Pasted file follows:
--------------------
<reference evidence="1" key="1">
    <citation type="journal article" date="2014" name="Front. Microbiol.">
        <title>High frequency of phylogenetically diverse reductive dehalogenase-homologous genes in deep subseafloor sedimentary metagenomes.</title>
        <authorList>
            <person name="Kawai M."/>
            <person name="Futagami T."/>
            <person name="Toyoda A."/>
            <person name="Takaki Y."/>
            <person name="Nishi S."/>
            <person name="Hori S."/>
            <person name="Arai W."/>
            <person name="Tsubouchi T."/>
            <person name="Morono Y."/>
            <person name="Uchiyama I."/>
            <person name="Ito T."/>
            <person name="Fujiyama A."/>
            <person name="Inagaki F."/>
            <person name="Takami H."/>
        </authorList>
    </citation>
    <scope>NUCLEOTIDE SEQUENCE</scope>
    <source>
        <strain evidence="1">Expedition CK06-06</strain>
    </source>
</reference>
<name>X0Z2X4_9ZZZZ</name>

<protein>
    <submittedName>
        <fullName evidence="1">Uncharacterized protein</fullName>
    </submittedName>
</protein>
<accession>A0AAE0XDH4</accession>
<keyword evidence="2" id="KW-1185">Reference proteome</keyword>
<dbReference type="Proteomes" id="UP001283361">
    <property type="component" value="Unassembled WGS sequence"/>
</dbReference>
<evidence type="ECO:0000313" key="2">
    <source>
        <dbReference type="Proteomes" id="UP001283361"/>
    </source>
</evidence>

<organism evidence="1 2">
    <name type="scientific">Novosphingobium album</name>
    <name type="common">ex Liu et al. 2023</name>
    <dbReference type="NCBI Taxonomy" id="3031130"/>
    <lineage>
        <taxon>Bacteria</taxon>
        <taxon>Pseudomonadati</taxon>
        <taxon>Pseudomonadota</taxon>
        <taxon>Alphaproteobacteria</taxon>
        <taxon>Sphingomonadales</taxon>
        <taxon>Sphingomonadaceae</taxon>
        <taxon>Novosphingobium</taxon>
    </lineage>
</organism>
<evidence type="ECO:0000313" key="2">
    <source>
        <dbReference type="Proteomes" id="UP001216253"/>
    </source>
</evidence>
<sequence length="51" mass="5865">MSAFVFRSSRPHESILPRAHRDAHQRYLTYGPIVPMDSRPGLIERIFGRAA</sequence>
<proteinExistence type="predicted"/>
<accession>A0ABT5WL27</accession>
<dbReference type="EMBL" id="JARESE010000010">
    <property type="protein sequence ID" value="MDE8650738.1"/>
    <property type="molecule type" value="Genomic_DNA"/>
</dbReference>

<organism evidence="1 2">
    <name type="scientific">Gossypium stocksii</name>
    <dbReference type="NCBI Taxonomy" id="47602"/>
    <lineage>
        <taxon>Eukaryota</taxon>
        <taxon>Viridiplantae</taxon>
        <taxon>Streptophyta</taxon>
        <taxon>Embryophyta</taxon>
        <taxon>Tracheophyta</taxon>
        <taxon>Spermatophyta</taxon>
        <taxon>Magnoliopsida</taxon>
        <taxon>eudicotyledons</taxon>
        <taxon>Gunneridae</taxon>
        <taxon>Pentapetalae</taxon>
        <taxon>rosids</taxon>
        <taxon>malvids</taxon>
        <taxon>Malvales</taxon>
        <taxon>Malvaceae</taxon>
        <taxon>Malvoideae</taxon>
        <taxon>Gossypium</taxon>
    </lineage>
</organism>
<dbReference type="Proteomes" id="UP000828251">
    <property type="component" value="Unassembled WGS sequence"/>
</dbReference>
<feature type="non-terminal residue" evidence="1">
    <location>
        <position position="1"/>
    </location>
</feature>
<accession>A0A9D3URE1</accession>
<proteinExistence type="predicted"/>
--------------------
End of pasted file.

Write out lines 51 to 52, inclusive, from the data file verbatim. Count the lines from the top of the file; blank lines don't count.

        <taxon>Sphingomonadales</taxon>
        <taxon>Sphingomonadaceae</taxon>